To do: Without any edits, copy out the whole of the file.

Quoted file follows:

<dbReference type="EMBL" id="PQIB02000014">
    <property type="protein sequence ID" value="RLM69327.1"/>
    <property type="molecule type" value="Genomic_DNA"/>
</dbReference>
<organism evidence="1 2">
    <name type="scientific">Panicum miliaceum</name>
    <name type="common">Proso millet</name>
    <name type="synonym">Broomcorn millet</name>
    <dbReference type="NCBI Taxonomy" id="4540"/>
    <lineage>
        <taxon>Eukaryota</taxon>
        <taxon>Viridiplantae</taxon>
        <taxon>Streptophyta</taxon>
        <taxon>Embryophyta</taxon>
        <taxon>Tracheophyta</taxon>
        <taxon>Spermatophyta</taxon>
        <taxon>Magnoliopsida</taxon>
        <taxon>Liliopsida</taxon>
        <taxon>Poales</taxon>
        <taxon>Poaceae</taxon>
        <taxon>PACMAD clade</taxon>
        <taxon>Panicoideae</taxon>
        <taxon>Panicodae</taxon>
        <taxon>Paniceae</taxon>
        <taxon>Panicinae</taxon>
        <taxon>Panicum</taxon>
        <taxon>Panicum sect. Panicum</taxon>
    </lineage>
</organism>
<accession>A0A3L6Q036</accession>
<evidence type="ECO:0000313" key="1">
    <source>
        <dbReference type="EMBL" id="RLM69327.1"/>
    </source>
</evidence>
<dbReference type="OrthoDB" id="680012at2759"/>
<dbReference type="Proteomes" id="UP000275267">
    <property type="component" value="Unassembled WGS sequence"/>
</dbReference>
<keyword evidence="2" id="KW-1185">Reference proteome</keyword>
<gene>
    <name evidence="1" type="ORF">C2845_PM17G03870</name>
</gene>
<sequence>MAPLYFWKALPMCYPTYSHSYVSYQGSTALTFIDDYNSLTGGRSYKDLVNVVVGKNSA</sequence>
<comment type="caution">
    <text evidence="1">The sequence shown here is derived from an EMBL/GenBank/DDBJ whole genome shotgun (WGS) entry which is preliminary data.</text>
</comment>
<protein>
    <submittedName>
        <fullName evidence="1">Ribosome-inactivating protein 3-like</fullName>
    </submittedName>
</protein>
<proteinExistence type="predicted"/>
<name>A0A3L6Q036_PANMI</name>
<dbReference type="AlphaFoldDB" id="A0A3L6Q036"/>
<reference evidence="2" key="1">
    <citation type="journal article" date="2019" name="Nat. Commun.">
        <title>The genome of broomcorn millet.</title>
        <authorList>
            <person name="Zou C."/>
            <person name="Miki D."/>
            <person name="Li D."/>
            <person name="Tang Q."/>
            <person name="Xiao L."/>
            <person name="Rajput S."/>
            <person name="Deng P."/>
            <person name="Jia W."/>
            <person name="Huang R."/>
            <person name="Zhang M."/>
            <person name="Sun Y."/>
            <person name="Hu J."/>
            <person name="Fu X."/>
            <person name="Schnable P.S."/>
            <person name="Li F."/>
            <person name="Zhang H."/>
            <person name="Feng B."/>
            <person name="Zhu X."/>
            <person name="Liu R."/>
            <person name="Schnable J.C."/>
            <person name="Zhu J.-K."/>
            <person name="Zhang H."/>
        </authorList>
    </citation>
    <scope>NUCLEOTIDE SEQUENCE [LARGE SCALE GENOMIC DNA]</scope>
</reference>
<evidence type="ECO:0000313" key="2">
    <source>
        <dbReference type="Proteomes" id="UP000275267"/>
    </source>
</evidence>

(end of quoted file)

<dbReference type="EMBL" id="PQIB02000014">
    <property type="protein sequence ID" value="RLM69327.1"/>
    <property type="molecule type" value="Genomic_DNA"/>
</dbReference>
<organism evidence="1 2">
    <name type="scientific">Panicum miliaceum</name>
    <name type="common">Proso millet</name>
    <name type="synonym">Broomcorn millet</name>
    <dbReference type="NCBI Taxonomy" id="4540"/>
    <lineage>
        <taxon>Eukaryota</taxon>
        <taxon>Viridiplantae</taxon>
        <taxon>Streptophyta</taxon>
        <taxon>Embryophyta</taxon>
        <taxon>Tracheophyta</taxon>
        <taxon>Spermatophyta</taxon>
        <taxon>Magnoliopsida</taxon>
        <taxon>Liliopsida</taxon>
        <taxon>Poales</taxon>
        <taxon>Poaceae</taxon>
        <taxon>PACMAD clade</taxon>
        <taxon>Panicoideae</taxon>
        <taxon>Panicodae</taxon>
        <taxon>Paniceae</taxon>
        <taxon>Panicinae</taxon>
        <taxon>Panicum</taxon>
        <taxon>Panicum sect. Panicum</taxon>
    </lineage>
</organism>
<accession>A0A3L6Q036</accession>
<evidence type="ECO:0000313" key="1">
    <source>
        <dbReference type="EMBL" id="RLM69327.1"/>
    </source>
</evidence>
<dbReference type="OrthoDB" id="680012at2759"/>
<dbReference type="Proteomes" id="UP000275267">
    <property type="component" value="Unassembled WGS sequence"/>
</dbReference>
<keyword evidence="2" id="KW-1185">Reference proteome</keyword>
<gene>
    <name evidence="1" type="ORF">C2845_PM17G03870</name>
</gene>
<sequence>MAPLYFWKALPMCYPTYSHSYVSYQGSTALTFIDDYNSLTGGRSYKDLVNVVVGKNSA</sequence>
<comment type="caution">
    <text evidence="1">The sequence shown here is derived from an EMBL/GenBank/DDBJ whole genome shotgun (WGS) entry which is preliminary data.</text>
</comment>
<protein>
    <submittedName>
        <fullName evidence="1">Ribosome-inactivating protein 3-like</fullName>
    </submittedName>
</protein>
<proteinExistence type="predicted"/>
<name>A0A3L6Q036_PANMI</name>
<dbReference type="AlphaFoldDB" id="A0A3L6Q036"/>
<reference evidence="2" key="1">
    <citation type="journal article" date="2019" name="Nat. Commun.">
        <title>The genome of broomcorn millet.</title>
        <authorList>
            <person name="Zou C."/>
            <person name="Miki D."/>
            <person name="Li D."/>
            <person name="Tang Q."/>
            <person name="Xiao L."/>
            <person name="Rajput S."/>
            <person name="Deng P."/>
            <person name="Jia W."/>
            <person name="Huang R."/>
            <person name="Zhang M."/>
            <person name="Sun Y."/>
            <person name="Hu J."/>
            <person name="Fu X."/>
            <person name="Schnable P.S."/>
            <person name="Li F."/>
            <person name="Zhang H."/>
            <person name="Feng B."/>
            <person name="Zhu X."/>
            <person name="Liu R."/>
            <person name="Schnable J.C."/>
            <person name="Zhu J.-K."/>
            <person name="Zhang H."/>
        </authorList>
    </citation>
    <scope>NUCLEOTIDE SEQUENCE [LARGE SCALE GENOMIC DNA]</scope>
</reference>
<evidence type="ECO:0000313" key="2">
    <source>
        <dbReference type="Proteomes" id="UP000275267"/>
    </source>
</evidence>